Patients complain of pain (often severe), dysaesthesiae and paraesthesiae in the proximal lower limbs - usually the front of the thigh, hip or buttock. Pain may be also experienced in the lower back. Weakness and wasting of thigh and leg muscles follow within days to weeks. Sensory impairment may be present but is minimal and occurs in the cutaneous distribution sharing the affected nerve root or peripheral nerve.[8] 

Weight loss occurs in more than half of patients. Stepwise progression occurs over months. In about 50% of patients distal symmetrical polyneuropathy co-exists.

On examination there is proximal muscle weakness. Wasting in the quadriceps, hip adductors and iliopsoas muscles is characteristic. There is an absent or reduced knee jerk reflex, although ankle jerks are commonly preserved. Extensor plantar responses may be present and there may be mild sensory loss.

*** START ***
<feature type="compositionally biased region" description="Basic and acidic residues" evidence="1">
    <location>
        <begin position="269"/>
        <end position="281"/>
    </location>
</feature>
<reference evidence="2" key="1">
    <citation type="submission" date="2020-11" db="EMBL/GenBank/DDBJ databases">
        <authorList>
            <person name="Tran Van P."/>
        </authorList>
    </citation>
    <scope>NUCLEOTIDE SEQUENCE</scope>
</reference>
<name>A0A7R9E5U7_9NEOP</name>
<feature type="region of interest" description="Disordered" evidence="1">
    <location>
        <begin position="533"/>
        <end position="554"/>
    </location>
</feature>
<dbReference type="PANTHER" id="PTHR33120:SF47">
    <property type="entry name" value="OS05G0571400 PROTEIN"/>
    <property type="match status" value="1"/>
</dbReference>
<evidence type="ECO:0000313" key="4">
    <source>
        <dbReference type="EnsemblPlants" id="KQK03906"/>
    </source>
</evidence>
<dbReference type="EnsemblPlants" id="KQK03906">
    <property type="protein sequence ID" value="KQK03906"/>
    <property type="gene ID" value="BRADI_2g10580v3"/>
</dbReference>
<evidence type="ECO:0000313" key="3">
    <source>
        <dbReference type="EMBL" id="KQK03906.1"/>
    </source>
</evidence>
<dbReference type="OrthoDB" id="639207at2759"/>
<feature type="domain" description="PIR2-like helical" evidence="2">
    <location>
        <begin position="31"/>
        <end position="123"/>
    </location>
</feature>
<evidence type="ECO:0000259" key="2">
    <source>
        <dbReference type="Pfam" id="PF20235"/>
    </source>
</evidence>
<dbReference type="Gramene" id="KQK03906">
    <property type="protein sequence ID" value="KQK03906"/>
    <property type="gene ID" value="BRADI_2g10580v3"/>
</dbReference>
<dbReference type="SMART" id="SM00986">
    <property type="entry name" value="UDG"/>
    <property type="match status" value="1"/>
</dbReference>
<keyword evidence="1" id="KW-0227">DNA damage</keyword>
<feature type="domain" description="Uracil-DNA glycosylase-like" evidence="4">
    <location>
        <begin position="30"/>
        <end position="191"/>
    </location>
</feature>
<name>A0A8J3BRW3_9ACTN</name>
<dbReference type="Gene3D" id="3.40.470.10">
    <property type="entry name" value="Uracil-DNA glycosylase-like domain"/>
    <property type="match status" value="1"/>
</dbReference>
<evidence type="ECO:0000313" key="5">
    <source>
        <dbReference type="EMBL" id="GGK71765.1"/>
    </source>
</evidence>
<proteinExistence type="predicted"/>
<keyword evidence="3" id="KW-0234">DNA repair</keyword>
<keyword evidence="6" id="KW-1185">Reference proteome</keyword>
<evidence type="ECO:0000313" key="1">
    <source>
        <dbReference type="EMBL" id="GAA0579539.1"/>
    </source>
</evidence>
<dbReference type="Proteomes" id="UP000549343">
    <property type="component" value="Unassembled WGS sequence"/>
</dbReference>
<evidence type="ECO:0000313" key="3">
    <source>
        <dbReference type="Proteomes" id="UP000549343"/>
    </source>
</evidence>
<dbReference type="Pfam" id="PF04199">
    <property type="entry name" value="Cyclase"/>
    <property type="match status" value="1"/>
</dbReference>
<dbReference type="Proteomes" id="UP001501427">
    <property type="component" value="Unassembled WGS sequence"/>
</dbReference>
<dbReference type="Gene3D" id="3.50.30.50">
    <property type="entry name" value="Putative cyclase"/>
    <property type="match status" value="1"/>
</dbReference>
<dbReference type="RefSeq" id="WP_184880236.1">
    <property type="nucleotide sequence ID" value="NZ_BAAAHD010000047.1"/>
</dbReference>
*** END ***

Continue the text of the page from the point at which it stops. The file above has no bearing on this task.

Some patients have symptoms of associated thoracic or cervical radiculopathy.[6] 

The differential diagnosis includes other causes of proximal neuropathy including:

The literature describes two cases of diabetic amyotrophy which were initially diagnosed as quadriceps tendon rupture, undergoing surgical repair. The authors say that quadriceps tendonitis should be viewed with caution in patients with diabetes.[5] 

It is important to recognise that the condition can be the presenting feature of diabetes.[4] 

  • All patients not known to have diabetes and with a suspected peripheral neuropathy should have a random blood glucose test.
  • Baseline haematinic studies to rule out vitamin B12/folate deficiency.
  • Lumbar puncture if CIDP is suspected.